Some people are called to pastoral ministry and others to music ministry, etc. I was called to legal ministry and I’ve been out on the front lines of the ‘culture war.’”

Mike Johnson

Johnson also became the founding dean of a law school established in 2010 at Louisiana College, a Southern Baptist school, which Johnson said would “acknowledge the Judeo-Christian foundation of the legal system.” Although organizers spent $5 million developing the law school, it was never accredited and never opened its doors; Johnson resigned after just two years as dean.

As a state representative, in 2015, Johnson introduced the Marriage and Conscience Act which, if it had passed, would have barred the state from taking any “adverse action” against someone who refused services to someone based on sexual orientation or gender identity, or, in the words of the bill, “in accordance with a religious belief or moral conviction about the institution of marriage.” In testifying to a Louisiana House committee about his bill, Johnson maintained that the bill was necessary because “a person cannot be given the equivalent of the death penalty in the marketplace, in their profession or their business, just for standing by sincerely held religious belief about the definition of marriage that’s been in existence for more than five thousand years.” The bill was criticized as “poisonous,” “radioactive” and one that “legally protects discrimination” by corporate, business and tourism leaders. It failed to advance in the Legislature.

After the Supreme Court decided Obergefell, Johnson wrote for the magazine of the creationist organization Answers in Genesis that Christians would be increasingly “pressured to choose between their conscience and conformity.” He urged readers to read the Bible to discover “how God intends for us to live out our faith in a hostile world.” And “despite the radical secularists’ efforts to convince the public otherwise,” he argued, “it is not ‘bigotry’ to remind people of God’s claims on our lives and biological reality.” He also offered free legal services, through Freedom Guard, to any government officials, like justices of the peace, who feared they would “compromise their faith by issuing marriage licenses or solemnizing marriages under circumstances that conflict with their sincerely held religious beliefs.”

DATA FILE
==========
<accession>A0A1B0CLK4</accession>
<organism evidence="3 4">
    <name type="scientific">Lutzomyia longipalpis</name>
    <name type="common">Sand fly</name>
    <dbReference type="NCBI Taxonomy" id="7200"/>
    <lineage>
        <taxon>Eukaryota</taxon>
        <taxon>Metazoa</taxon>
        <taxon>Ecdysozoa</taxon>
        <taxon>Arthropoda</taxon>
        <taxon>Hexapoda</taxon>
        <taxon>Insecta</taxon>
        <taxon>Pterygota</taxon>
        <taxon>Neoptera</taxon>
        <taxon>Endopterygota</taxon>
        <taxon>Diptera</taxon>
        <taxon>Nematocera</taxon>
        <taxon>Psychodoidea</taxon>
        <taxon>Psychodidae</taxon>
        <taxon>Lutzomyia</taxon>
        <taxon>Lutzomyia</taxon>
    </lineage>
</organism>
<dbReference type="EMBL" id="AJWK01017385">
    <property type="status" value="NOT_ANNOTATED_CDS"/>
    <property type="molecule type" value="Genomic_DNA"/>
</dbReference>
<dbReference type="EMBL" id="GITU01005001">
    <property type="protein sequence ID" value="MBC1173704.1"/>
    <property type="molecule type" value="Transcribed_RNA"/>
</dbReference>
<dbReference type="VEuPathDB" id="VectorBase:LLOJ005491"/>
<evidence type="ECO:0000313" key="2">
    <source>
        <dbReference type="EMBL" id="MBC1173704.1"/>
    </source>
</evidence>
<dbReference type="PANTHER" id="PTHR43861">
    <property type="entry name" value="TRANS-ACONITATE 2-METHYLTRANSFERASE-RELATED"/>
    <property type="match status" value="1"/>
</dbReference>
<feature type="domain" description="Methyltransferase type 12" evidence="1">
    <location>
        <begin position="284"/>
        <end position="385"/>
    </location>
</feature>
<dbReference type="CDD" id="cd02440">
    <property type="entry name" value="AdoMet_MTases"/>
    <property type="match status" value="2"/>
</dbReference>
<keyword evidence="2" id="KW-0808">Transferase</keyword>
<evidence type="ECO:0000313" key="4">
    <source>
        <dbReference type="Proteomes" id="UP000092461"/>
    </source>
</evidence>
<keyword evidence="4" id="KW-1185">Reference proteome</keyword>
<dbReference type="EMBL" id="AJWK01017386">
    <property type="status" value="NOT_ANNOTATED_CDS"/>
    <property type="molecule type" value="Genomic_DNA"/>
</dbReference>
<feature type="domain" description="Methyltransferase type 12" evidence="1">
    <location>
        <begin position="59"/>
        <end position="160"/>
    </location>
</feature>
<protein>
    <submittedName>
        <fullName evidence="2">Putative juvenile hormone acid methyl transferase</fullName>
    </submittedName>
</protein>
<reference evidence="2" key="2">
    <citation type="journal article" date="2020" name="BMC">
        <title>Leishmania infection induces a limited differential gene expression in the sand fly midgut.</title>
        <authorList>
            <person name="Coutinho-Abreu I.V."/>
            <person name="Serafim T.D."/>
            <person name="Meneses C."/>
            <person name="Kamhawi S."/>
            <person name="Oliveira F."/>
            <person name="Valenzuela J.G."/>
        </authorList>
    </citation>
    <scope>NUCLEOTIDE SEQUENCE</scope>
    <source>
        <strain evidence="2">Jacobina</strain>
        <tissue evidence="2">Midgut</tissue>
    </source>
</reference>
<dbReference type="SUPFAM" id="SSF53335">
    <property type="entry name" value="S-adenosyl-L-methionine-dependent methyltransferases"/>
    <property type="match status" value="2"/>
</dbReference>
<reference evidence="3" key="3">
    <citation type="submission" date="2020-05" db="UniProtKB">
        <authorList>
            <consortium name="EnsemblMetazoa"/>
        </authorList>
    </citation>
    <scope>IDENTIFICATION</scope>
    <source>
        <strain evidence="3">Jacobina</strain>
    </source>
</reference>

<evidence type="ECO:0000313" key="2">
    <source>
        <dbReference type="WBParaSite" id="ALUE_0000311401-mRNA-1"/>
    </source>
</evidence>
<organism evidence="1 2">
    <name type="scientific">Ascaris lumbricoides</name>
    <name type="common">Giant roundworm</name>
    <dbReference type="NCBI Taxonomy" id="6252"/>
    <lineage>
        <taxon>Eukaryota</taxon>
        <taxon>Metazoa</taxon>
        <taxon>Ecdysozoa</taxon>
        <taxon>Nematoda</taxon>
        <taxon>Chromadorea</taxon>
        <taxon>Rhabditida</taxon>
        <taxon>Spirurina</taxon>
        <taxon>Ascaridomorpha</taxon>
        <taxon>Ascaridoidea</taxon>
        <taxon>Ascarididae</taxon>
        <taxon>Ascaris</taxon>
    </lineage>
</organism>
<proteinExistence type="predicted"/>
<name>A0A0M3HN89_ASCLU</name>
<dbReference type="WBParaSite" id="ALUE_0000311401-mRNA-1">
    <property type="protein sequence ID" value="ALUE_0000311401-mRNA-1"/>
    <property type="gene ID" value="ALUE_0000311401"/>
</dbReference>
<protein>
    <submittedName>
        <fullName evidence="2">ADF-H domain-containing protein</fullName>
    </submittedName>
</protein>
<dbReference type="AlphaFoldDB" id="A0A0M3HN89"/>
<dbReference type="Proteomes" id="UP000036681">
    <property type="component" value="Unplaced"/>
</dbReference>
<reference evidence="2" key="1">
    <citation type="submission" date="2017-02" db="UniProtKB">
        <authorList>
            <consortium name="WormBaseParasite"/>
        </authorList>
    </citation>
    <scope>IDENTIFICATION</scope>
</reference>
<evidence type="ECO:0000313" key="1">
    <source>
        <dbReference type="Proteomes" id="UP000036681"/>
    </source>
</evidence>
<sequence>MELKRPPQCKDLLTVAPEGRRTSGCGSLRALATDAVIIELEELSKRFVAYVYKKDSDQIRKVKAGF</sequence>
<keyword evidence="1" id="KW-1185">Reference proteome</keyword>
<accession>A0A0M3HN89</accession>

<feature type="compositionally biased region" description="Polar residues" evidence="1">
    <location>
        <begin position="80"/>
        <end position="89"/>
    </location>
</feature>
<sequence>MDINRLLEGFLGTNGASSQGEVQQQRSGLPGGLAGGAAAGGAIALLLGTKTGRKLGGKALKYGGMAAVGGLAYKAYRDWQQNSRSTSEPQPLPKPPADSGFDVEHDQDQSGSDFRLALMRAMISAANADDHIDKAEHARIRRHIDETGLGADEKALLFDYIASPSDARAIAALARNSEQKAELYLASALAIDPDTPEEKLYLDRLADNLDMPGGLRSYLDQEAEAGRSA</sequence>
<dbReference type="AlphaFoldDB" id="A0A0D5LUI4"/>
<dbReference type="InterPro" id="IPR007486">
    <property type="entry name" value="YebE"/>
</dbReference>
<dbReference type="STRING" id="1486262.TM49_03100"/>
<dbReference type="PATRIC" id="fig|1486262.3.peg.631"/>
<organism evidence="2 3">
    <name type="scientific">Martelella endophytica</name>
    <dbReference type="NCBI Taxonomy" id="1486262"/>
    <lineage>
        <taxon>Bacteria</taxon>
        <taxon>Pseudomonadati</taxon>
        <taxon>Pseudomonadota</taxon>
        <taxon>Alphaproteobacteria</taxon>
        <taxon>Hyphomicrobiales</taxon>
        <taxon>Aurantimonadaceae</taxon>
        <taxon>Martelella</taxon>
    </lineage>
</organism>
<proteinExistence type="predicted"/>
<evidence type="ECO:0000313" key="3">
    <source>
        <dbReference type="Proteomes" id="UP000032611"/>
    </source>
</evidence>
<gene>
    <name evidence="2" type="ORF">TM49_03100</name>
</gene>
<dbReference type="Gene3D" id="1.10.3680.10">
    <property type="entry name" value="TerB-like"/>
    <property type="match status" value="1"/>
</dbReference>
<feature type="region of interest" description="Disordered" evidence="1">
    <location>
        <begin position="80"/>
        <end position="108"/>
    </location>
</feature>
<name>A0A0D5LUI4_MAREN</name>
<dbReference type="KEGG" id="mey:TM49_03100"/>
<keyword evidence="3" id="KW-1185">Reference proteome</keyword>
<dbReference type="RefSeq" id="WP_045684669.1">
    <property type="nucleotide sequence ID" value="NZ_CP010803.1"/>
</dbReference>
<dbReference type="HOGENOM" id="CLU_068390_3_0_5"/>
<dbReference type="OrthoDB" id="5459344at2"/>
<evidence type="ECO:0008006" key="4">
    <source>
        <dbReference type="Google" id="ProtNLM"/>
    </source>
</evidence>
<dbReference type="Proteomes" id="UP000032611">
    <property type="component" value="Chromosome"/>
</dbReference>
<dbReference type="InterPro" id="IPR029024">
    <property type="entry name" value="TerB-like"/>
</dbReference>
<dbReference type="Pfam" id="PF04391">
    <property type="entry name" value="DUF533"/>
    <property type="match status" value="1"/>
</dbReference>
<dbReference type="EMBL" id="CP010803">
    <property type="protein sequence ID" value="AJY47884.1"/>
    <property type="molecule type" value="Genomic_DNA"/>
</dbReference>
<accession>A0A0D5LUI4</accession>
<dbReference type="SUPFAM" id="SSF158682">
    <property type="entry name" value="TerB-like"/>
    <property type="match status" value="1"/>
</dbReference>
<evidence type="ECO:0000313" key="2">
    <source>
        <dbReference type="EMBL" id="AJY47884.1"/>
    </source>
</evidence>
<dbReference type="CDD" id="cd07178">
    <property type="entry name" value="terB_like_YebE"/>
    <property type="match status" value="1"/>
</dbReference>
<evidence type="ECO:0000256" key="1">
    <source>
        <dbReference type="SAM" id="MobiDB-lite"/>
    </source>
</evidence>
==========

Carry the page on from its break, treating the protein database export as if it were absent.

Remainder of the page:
When Johnson first ran for Congress in 2016, he told a Baptist newspaper, “Some people are called to pastoral ministry and others to music ministry, etc. I was called to legal ministry and I’ve been out on the front lines of the ‘culture war.’” As a congressman, Johnson has introduced legislation mimicking Florida’s constitutionally challenged “Don’t Say Gay” law and has suggested parents do not have the right to seek gender-affirming care for their kids. “No parent has a constitutional right to injure their children,” he said at a subcommittee hearing earlier this year.

In her nominating speech for Johnson, Rep. Elise Stefanik, R-N.Y., invoked the biblical story of God commanding Samuel to anoint David king. Stefanik quoted from 1 Samuel 16:7, according to which God told Samuel that he looked not at appearances, but “at the heart.” Johnson, who Stefanik said “epitomizes what it means to be a servant leader,” was the choice, she implied, of Republicans who were following God’s direction in choosing him. Between the Bible talk and Johnson’s record, Republicans have made abundantly clear that they have emerged from the uncertainty and chaos of the last few weeks with one clear mission: to run a Christian nationalist House.